To find a possible solution for San Francisco’s litter difficulties I conducted interviews of locals and explored existing programs both city-run and independent organizations.
I interviewed residents of San Francisco to uncover their opinions of the current state of waste management and to gain insights regarding willingness to participate in community cleanup events. In addition, I asked a few questions about how people preferred to receive or find information regarding citywide programs.
I chose to take a closer look at four of the most active cleanup groups in San Francisco; one was city-run and three were non-profit groups. I explored how easy it was to get information about each organization, how active they were, what unique offering or service they were bringing to San Francisco, and how they engaged with the community to gain volunteers and support.
Additional research indicates that the best way to encourage a behavior is to make the desired choice as easy as possible for a person. This is demonstrated through the psychology around opt-in versus opt-out policies. Programs that have been proven to work through this method include countries with opt-out organ donations significantly higher than countries with opt-in policies. And although San Francisco’s own composting program is not technically a choice, but enforced by the city, it is widely successful in reducing landfill waste and a normalized change for resident’s waste management.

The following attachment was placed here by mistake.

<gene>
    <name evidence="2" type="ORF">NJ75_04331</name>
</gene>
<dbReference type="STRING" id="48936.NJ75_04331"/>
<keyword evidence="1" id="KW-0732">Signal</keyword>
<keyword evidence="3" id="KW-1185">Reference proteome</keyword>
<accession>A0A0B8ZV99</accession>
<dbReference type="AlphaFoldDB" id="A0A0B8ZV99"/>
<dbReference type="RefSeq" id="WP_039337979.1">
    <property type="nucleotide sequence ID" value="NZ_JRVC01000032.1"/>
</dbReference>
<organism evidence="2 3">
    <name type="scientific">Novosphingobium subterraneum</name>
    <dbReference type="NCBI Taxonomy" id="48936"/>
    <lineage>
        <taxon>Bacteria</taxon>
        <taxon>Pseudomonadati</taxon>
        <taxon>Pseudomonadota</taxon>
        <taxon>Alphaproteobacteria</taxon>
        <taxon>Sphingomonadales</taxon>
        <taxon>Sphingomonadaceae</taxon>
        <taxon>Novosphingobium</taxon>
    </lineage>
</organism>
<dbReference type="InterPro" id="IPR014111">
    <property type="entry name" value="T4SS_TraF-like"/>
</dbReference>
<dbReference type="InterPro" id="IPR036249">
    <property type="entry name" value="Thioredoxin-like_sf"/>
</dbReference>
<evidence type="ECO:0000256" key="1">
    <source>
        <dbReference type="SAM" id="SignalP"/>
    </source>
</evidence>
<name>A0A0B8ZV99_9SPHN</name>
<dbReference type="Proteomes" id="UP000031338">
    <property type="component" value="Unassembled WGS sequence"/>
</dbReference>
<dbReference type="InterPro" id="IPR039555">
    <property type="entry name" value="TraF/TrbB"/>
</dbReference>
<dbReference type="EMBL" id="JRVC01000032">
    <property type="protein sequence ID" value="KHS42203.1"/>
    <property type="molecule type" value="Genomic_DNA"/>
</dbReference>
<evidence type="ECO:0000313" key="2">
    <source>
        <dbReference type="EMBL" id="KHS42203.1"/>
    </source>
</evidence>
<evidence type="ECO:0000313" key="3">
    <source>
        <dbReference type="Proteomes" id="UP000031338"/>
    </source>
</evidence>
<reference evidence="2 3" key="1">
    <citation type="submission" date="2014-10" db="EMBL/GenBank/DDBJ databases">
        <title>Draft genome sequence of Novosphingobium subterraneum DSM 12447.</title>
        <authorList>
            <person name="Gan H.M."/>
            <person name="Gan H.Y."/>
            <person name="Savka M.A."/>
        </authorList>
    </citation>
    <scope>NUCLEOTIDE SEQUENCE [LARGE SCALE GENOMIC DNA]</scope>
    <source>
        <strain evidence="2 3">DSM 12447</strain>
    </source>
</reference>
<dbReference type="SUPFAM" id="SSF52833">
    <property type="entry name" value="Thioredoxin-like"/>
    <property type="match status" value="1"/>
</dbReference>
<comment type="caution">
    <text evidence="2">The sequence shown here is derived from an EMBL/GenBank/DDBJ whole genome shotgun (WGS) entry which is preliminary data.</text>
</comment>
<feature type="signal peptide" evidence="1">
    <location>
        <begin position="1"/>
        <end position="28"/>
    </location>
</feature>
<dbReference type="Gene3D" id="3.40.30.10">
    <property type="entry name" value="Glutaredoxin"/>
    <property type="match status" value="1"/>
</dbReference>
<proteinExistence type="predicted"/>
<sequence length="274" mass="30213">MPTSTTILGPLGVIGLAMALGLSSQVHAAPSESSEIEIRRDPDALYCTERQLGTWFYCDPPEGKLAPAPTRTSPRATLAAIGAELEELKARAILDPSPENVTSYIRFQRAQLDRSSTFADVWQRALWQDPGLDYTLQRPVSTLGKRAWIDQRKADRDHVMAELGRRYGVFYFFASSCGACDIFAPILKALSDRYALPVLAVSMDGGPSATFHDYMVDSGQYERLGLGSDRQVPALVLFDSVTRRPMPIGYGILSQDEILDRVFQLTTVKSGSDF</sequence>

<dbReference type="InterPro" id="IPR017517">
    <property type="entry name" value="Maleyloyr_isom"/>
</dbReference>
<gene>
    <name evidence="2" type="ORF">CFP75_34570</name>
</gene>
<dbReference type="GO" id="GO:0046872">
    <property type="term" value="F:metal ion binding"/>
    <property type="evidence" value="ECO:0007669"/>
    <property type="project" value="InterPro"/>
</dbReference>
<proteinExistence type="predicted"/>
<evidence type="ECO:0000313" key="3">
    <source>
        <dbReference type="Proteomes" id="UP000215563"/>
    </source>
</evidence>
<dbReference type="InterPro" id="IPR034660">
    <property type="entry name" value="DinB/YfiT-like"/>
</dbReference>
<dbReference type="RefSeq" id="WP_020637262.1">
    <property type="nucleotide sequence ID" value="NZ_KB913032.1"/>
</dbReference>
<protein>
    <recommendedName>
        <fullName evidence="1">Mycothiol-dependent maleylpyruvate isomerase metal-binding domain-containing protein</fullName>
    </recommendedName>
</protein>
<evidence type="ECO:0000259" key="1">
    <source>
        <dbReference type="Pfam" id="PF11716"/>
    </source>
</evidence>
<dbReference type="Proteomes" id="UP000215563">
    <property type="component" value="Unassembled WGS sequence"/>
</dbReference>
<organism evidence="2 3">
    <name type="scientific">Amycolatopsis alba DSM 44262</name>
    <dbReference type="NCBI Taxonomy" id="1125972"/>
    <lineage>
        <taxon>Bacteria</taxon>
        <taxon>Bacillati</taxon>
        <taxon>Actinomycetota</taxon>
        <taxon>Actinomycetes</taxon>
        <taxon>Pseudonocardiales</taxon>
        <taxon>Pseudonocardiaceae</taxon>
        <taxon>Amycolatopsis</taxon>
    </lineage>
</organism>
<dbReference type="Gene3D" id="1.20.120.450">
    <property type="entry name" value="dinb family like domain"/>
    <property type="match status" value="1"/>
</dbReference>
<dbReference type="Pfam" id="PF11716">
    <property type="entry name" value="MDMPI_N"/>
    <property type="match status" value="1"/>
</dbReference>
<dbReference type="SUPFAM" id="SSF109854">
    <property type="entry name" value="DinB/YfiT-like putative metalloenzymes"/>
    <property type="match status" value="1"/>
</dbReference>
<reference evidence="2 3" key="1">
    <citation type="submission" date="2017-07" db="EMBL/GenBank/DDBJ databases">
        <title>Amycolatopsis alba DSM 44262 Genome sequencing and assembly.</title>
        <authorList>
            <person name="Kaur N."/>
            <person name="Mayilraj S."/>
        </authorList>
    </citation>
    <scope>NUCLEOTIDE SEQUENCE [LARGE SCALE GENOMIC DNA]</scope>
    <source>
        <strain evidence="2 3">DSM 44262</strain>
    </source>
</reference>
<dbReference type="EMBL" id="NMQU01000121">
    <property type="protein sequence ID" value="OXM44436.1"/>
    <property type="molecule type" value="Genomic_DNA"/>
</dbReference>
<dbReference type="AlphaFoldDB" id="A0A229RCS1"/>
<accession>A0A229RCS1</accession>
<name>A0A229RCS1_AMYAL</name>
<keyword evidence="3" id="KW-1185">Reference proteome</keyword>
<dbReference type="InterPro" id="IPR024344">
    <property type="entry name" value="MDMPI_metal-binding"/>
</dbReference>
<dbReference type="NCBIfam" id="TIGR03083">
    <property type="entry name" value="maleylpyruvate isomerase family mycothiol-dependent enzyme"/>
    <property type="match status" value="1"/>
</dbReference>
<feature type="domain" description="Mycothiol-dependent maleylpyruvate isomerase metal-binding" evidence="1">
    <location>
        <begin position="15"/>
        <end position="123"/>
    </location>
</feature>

All links and resources have been kept within three clicks for a user on any page so any needed information about the program is easy to find and to improve SEO.
I quickly laid out a few versions of each of the main pages of the site in paper wireframes to decide which layout best suited the information.
I then developed the paper wireframes with the best features into lo-fi digital wireframes and then into hi-fi mocks in Adobe XD. These are the wireframes and mocks for large,medium, and small sized screens.
This is intended to be a fictitious government site and is (mostly) compliant with both the San Francisco Design System and the U.S. Web Design System. The SFDS is a little sparse in some areas so I made a few decisions on my own so all elements are cohesive and accessible.
Clean SF was a big lesson for designing for accessibility which was initially my intention for building a fictional government website. If I were on a design team for the city, I would make suggestions and contributions to the existing design system so that all city and county websites are more cohesive.